I have prayed long and hard for many months for Amy to be strong enough to lead singing. Not that she simply be able to muster the strength and barely make it through, but to be in charge and in control. Today she was - she sang, and I wept.

I think that's all I need to say today...

All I have needed Thy hand hath provided;
Great is Thy faithfulness, Lord, unto me!

Saturday, January 01, 2005


Here I'll call her Sharon, but that's not her real name. She teaches one of the children in our church how to ride horses, and one day that child asked her, "Where do you go to church?"

She didn't have an answer to satisfy herself much less that child, and has found herself at our church as a result. That's been a good thing. She, like I was not that long ago, was unchurched and curious. She attends Sunday school regularly, which is really a measure of spiritual intent in many ways. She asks questions without fear that people will laugh at her lack of knowledge because the people in the class have had or do have those same questions.

I mention Sharon on this New Years Day for only one reason: Amy doesn't deal with death well.

I suppose no one does, but those of us who experienced great loss early and often in our lives have found ways to stare at the inevitable grim prospect of losing loved ones out of only the corner of our eyes, so that our focus can be our lives...and living.

2004 was a hard year in terms of people dying and it ended in the worst of ways, with news that Steve Johnston, a long time friend of Amy's and a former minister at her home church in Ohio died suddenly during a New Year's Eve 5k run. He was only a year or two older than I am. Amy had lunch with his wife when she was in Ohio only a few months ago.

His death brought back the crush of fear that Amy carries with her that one day she will lose a parent, or me, or some close family member...something she has been blessed not to have experienced in her entire life. I've assured her I'm planning to stick around...most days she's in agreement with that plan. I've also reminded her that death is inevitable for us all and our faith is what we cling to in those hard times.

I had met Steve on a handful of occasions but certainly did not know him well, yet his death and my discussions with Amy today led me to thoughts of legacies.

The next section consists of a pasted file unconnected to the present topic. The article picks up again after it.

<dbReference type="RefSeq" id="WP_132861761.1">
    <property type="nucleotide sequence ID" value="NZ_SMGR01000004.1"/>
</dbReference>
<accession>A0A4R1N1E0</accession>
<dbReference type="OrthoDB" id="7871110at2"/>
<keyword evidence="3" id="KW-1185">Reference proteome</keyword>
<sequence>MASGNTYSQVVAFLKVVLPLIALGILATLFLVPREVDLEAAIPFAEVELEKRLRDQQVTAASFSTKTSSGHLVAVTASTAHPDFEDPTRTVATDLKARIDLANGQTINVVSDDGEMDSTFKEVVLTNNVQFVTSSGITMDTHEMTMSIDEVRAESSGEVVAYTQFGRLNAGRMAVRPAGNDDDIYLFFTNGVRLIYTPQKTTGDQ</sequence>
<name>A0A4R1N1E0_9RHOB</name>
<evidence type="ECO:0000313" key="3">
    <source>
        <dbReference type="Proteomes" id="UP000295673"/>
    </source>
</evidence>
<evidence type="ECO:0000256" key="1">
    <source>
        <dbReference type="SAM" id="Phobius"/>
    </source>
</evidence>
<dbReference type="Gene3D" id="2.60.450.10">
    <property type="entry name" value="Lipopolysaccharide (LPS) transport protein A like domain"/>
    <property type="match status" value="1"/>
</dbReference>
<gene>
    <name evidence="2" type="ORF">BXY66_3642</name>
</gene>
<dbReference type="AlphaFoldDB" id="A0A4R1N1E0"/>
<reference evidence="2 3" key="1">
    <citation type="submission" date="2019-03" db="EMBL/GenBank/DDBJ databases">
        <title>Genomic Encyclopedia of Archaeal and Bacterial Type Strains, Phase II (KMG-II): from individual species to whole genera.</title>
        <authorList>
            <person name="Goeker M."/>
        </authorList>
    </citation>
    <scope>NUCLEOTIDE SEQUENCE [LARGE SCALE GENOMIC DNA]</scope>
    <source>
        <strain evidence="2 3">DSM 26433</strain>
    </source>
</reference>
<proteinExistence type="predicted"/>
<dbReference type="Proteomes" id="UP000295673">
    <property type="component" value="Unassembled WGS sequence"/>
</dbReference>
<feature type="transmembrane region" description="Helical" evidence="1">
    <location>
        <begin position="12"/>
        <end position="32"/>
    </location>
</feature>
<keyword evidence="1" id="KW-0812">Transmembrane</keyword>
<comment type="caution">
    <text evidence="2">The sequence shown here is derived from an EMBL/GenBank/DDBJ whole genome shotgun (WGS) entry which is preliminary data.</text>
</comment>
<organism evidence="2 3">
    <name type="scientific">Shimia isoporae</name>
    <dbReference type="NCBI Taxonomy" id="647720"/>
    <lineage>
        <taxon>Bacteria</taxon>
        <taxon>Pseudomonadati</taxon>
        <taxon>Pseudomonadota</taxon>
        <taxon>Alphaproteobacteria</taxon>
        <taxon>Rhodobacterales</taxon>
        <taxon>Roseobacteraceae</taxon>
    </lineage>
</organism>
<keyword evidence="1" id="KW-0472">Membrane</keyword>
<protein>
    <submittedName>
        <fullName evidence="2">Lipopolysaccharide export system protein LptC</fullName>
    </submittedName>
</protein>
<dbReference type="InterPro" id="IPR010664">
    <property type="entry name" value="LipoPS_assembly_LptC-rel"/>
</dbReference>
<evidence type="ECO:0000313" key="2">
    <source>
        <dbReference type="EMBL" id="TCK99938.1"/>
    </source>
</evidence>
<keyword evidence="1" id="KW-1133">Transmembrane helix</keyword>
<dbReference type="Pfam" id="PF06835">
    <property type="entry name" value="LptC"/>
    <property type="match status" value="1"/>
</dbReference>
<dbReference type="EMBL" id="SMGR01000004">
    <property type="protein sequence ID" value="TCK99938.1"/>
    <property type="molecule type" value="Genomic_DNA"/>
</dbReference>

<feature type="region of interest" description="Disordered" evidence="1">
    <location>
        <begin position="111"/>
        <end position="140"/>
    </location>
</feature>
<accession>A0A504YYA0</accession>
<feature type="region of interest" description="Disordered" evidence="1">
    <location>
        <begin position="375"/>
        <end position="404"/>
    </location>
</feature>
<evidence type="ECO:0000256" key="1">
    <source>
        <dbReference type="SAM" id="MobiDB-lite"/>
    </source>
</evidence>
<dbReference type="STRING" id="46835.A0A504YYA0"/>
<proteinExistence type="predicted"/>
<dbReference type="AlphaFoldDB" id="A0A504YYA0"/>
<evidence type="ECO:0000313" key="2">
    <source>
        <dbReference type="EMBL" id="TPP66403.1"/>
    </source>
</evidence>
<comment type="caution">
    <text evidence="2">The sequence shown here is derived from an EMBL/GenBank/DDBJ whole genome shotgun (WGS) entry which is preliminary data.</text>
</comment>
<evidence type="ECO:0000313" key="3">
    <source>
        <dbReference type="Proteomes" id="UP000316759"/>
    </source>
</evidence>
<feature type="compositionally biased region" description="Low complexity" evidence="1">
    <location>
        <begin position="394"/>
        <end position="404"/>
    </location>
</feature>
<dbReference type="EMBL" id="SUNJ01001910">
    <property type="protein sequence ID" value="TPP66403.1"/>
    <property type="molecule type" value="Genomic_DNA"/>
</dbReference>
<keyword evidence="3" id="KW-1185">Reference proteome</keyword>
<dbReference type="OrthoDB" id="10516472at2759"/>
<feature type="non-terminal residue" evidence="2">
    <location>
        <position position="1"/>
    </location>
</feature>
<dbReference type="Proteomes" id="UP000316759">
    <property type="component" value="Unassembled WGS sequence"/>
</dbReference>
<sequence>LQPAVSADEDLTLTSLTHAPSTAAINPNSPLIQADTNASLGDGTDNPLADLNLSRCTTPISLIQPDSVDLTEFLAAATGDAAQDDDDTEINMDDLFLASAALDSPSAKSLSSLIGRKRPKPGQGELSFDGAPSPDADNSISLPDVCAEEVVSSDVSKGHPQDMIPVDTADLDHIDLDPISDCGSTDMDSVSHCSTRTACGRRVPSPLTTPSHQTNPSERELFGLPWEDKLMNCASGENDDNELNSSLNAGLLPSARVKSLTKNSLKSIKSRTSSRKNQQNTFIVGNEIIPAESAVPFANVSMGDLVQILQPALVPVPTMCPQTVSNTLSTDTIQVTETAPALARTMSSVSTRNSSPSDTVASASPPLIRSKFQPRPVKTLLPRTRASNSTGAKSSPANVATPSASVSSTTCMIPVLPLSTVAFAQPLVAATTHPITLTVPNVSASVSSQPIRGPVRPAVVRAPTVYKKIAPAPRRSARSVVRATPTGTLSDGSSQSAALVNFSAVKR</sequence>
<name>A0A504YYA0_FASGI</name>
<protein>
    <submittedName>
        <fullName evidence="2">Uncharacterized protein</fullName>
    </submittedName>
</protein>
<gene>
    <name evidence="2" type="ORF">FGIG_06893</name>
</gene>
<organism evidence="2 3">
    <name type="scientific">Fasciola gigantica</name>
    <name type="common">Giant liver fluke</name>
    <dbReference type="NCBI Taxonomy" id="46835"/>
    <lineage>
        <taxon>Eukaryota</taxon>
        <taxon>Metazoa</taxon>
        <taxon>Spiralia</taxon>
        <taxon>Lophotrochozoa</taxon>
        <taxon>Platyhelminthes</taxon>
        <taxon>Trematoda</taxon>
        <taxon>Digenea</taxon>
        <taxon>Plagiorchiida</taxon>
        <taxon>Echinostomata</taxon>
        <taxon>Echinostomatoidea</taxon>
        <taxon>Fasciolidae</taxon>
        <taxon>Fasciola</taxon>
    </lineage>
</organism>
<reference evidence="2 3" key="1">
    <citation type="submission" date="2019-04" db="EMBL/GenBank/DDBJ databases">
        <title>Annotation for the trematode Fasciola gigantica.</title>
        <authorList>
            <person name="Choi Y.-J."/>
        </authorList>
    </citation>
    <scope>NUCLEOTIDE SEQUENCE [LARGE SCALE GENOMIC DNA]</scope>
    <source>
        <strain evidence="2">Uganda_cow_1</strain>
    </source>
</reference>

Steve, to my knowledge, had never been to San Antonio. He had certainly never been to Covenant Baptist Church, nor met Gordon our Pastor...but, to the knowledge of neither, his legacy resides within both.

Over the course of helping our little church community grow we've had many a discussion and in the past few years Amy and I had been rather vocal about the need to change the way we handled adult Sunday school.

In addition to having a more self-led adult Sunday school class we laughingly refer to as the, "Cynics and Mystics", Amy and I and others saw a need for a more traditional bible study...with a teacher.

That's where I met Steve Johnston. He taught such a class at a church in Ohio. I'm usually of the mind to skip Sunday school when in Ohio but I went to Steve's class, because I enjoyed it. He was a great teacher. It was a fun class where I learned things about God and it was the example Amy and I used repeatedly when leaders of Covenant met to discuss our church.

As a result of those discussions, for the past couple of years Gordon has been teaching an adult Sunday school class. It's certainly not the same as Steve's, because it's Gordon teaching. Yet I've found, and I think Gordon has realized, that he has a true talent for such teaching and the people in his class are folks who weren't coming to Sunday school at all before. In my mind at least, it's been an unqualified success.

So there is Steve Johnston's legacy to me. A man I met maybe a half dozen times, but whose influence spread through Amy and I to San Antonio and changed the way we do Sunday school.

Now a woman named Sharon who would never have felt comfortable in Sunday school any place else perhaps is learning about God. She's being taught by a man with an honest yet questioning faith and is in the company of a community of seekers.

This is how God works. We don't often see it so plainly.

God bless you taught us well.